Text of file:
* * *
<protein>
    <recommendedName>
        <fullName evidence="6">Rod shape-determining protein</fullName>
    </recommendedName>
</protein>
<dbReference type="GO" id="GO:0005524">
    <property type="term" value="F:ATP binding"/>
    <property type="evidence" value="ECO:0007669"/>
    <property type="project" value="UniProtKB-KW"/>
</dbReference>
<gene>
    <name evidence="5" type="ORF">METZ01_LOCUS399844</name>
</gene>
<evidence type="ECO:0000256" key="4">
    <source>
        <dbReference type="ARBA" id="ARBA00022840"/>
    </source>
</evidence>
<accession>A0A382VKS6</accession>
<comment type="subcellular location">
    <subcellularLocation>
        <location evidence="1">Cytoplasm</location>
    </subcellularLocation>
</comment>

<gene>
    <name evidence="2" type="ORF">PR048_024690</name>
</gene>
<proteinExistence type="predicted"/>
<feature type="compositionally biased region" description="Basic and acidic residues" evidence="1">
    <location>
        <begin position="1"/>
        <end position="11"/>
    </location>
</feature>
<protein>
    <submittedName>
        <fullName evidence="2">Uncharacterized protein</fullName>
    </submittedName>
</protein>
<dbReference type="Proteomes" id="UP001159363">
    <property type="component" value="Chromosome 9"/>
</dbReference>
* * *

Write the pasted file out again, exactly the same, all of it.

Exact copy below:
<protein>
    <recommendedName>
        <fullName evidence="6">Rod shape-determining protein</fullName>
    </recommendedName>
</protein>
<dbReference type="GO" id="GO:0005524">
    <property type="term" value="F:ATP binding"/>
    <property type="evidence" value="ECO:0007669"/>
    <property type="project" value="UniProtKB-KW"/>
</dbReference>
<gene>
    <name evidence="5" type="ORF">METZ01_LOCUS399844</name>
</gene>
<evidence type="ECO:0000256" key="4">
    <source>
        <dbReference type="ARBA" id="ARBA00022840"/>
    </source>
</evidence>
<accession>A0A382VKS6</accession>
<comment type="subcellular location">
    <subcellularLocation>
        <location evidence="1">Cytoplasm</location>
    </subcellularLocation>
</comment>

<gene>
    <name evidence="2" type="ORF">PR048_024690</name>
</gene>
<proteinExistence type="predicted"/>
<feature type="compositionally biased region" description="Basic and acidic residues" evidence="1">
    <location>
        <begin position="1"/>
        <end position="11"/>
    </location>
</feature>
<protein>
    <submittedName>
        <fullName evidence="2">Uncharacterized protein</fullName>
    </submittedName>
</protein>
<dbReference type="Proteomes" id="UP001159363">
    <property type="component" value="Chromosome 9"/>
</dbReference>